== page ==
Did Digital Mark The Death Of Album Artwork?
Tell me your top five favourite pieces of modern art. Now, tell me your top five favourite album covers.
Let me guess, you struggled with the first one, but could easily rattle off the latter?
It’s no surprise, given how widely recognised album art has become in the last 70 years. Since the inception of the modern album sleeve, many have become (and continue to be) pieces of iconic artwork.
As the digital age continues where record stores become online services and our music diet becomes predominately digital, record artwork and their importance are being left behind.
Yet, with the amount of technologies available in the modern digital era and online space, there’s no real reason why artists and bands cannot further explore and adapt how their artwork is used in an emerging era that’s increasingly digital. After all, musicians have learned to adapt to changing formats before.
It was in the 1960s amidst the counter culture revolution that musicians began to truly realise the power of vinyl imagery beyond being a mere marketing tool.
Artists like The Beatles, Queen, and The Rolling Stones created iconic album artwork that is still remembered and revered today for their images and message.
While the 1970s featured elaborate psychedelic pictures, the 1980s was arguably the era of portraits, with Cyndi Lauper’s and Michael Jackson’s face staring back longingly at music fans from record store shelves. And who can forget Nirvana’s Nevermind?
Compared to the 1930s, when records came in plain, design-less slips, the visuals of an album have now become just as recognised as the songs themselves.
Will we see a full circle with albums returning to a lack of identity without the artwork? Already there is a move towards this as music becomes more and more virtual.
For many people, music has become just another dimension of technology, streaming becoming just one of many tabs they have open on their browsers.
This leads to an obvious detachment between the music and the artwork. There’s no denying that the rise of digital music has impacted album art, the question is how and where is this heading?
While cover art is still here (and not going away anytime soon) it is becoming less important – less of a focus of the album’s overall presentation.
Just as the shift from vinyl to CDs was a significant change for album artwork, it has undergone another ‘shrinking down’, where most people view record covers as miniscule squares on their iPod; that’s if they even bother to copy the artwork into iTunes to begin with.
Compare the iconic sleeve to The Beatles’ Sgt. Peppers Lonely Hearts Club Band, with its numerous famous faces – designed to be viewed on the large scale canvas of a vinyl sleeve – to a tiny square on your mp3 player’s screen. The loss of detail is not insignificant.
The Beatles were however working with what would now be considered a particularly large canvas. What artists need to be doing today is considering the smaller size on which their cover image will be seen, adjusting in order to fit for these dimensions, or simply treat the medium in an innovative way.
There has been a tendency for artists, such as Justin Timberlake’s The 20/20 Experience or even Daft Punk’s Random Access Memories, to focus on a portrait for their cover image, designed to better suit the standard CD-sized but still translates reasonably well to a smaller, digital size.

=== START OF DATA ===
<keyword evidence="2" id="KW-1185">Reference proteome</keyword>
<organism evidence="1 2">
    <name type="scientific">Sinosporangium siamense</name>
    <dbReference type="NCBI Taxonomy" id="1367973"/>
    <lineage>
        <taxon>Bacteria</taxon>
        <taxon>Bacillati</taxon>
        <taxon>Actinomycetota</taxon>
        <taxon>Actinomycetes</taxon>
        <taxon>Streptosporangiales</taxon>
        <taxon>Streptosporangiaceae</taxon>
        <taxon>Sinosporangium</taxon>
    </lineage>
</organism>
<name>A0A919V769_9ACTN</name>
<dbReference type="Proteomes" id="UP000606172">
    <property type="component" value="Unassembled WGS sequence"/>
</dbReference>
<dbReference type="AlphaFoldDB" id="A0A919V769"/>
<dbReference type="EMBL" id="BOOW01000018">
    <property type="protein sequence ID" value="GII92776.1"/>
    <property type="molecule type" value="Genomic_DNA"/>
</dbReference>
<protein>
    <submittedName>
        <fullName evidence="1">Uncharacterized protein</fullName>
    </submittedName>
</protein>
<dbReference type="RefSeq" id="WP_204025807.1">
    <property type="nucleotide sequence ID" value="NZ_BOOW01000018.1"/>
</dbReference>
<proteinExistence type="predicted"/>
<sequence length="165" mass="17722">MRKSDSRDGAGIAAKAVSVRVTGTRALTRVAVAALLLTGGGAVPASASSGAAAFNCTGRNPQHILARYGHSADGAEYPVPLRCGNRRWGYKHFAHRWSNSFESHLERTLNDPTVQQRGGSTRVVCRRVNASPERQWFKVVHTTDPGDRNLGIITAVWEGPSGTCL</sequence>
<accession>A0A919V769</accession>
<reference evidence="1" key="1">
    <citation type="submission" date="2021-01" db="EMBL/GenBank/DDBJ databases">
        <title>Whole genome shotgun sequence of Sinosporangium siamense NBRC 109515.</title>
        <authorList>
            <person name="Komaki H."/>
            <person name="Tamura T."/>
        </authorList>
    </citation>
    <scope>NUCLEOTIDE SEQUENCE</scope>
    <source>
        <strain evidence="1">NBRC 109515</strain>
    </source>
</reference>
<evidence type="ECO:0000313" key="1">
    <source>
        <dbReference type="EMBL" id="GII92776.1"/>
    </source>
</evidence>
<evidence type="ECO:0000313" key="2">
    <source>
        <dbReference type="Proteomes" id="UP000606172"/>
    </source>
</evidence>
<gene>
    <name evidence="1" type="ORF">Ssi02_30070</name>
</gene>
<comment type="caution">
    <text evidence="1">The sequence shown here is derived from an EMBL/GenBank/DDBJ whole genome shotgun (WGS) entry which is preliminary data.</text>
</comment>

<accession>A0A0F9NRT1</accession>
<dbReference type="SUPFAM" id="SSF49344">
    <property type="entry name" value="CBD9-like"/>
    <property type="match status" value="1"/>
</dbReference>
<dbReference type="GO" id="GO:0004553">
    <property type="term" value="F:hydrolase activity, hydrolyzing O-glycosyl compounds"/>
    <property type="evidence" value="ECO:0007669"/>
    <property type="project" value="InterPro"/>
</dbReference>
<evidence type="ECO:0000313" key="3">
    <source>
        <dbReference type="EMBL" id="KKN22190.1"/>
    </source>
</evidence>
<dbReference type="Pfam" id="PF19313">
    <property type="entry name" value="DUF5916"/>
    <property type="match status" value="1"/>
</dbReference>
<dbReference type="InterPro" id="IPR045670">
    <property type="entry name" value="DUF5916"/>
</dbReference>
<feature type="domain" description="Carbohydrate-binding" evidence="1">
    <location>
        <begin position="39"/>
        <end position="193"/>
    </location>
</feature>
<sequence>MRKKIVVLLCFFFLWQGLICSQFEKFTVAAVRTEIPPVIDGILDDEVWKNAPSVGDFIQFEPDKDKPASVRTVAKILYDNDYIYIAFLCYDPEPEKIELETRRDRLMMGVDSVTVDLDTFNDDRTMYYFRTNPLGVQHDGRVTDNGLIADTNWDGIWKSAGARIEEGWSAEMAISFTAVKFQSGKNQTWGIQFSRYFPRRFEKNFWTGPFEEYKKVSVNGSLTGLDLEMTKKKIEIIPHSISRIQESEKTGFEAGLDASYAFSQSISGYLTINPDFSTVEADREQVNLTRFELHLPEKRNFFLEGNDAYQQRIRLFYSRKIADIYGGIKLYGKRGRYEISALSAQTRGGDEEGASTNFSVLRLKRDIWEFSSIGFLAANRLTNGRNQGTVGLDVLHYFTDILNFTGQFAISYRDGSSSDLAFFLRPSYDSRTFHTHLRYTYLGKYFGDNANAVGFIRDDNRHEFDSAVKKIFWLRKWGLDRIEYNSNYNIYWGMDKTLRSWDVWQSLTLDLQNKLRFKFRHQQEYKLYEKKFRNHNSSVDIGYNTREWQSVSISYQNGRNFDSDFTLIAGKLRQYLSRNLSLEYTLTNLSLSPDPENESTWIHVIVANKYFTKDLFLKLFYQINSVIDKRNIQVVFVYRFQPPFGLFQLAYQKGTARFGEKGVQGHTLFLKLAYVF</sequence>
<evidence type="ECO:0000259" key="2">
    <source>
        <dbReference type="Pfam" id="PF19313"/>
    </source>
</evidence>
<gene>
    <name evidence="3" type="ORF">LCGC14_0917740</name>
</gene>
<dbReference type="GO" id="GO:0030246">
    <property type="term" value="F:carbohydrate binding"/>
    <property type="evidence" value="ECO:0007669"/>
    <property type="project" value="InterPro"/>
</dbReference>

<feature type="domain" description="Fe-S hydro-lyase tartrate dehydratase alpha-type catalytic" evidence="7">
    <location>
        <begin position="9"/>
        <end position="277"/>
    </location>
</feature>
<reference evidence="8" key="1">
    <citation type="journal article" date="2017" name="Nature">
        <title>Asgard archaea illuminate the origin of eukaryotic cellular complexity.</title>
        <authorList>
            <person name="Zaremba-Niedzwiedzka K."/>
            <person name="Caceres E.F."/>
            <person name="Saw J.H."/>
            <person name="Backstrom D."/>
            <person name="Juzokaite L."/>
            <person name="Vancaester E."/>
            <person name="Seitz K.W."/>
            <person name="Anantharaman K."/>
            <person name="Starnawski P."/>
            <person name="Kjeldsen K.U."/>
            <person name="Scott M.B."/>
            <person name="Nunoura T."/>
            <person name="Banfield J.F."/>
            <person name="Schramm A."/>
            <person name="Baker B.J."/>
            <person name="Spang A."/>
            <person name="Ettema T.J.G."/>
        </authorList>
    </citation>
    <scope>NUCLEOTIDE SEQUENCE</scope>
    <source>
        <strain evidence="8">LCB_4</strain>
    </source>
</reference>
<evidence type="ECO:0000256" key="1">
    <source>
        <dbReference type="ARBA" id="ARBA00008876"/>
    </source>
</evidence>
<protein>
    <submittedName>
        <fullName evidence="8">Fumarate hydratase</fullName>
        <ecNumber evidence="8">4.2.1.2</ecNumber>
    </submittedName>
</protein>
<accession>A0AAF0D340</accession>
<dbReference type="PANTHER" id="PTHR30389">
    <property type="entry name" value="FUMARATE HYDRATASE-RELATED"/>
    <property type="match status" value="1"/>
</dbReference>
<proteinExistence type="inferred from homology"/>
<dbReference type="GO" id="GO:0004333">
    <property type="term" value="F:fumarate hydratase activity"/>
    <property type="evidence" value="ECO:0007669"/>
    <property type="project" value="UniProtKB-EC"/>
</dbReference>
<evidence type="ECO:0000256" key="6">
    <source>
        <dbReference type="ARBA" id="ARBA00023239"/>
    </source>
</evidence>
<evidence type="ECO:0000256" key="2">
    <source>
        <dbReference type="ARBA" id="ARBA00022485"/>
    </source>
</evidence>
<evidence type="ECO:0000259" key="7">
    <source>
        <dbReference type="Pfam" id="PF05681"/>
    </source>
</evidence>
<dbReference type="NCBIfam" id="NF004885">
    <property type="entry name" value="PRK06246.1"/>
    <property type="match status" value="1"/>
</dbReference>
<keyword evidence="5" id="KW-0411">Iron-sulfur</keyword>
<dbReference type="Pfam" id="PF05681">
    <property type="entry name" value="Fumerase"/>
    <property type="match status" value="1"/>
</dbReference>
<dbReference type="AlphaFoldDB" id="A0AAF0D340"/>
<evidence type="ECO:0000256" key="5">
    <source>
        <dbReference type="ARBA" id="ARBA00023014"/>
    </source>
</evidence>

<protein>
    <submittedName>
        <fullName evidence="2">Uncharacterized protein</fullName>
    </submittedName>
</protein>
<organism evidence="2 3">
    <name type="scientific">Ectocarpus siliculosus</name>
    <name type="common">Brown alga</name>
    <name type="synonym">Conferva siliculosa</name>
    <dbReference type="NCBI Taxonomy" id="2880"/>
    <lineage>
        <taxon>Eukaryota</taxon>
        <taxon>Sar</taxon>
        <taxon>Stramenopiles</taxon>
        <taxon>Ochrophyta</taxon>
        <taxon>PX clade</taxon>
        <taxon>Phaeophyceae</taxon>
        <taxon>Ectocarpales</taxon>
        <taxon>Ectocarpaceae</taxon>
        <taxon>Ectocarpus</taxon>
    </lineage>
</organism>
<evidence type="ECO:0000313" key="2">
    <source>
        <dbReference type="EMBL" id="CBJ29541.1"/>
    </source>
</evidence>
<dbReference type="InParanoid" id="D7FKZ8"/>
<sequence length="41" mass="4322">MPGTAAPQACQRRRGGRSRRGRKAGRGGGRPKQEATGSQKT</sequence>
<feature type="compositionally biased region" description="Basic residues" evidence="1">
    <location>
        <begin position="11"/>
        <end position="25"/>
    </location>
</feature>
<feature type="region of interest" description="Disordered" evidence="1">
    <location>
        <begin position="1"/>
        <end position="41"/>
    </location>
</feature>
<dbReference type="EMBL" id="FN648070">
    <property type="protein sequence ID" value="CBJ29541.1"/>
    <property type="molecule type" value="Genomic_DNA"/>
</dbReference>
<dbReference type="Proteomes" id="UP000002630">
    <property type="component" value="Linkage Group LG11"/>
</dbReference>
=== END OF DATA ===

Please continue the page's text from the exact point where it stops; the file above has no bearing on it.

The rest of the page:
This simplistic approach to design is also worth noting in indie favourites like Beach House and The xx, who use understated, easy to digest imagery (on the likes of Bloom and Coexist respectively) that complements their stylistic aesthetic whether it’s on a large scale poster or a tiny iPod screen.
Similarly, with the migration to online streaming services like Spotify and Deezer, which are becoming more and more popular by the day, we’re seeing a shift towards people accessing music as opposed to owning it, creating a further detachment to the music’s artistic presentation.
Spotify’s 20 million worldwide users generally see the album art as just another image on the Spotify app page, squished into the corner amongst advertising, text, and search bars.
With these changes to presentation naturally comes the loss of the importance of album artwork. Cover art provides a way for the artist to visually represent their message or theme in the music. They add that extra dimension, making it richer and the message stronger.
But the connection between music and art that is so centrally inherent to music is under threat of beginning to lose its significance.
Following the sad news that of graphic designer and visual artist Storm Thorgerson's passing, we put together a selection of our favourite artwork of the great genius. Ranging from his early days with design studio Hipgnosis, to his iconic work with Pink Floyd and Zeppelin, through to a healthy selection of his latter-day work with bands like Muse, The Mars Volta, and Biffy Clyro - together Thorgerson's work demonstrates not only a visually memorable collection of images and album art, but an impressive body of work. Visual threads and references are threaded throughout his decades of work - open blue skies, surreal landscapes, estranged figures, themes of communication (or lack thereof) - it's all here, ensuring Thorgerson leaves the music world with a rich and vivid body of deathless, inspiring imagery.
RIP Storm Thorgerson (1944 - 2013) Watch this slideshow »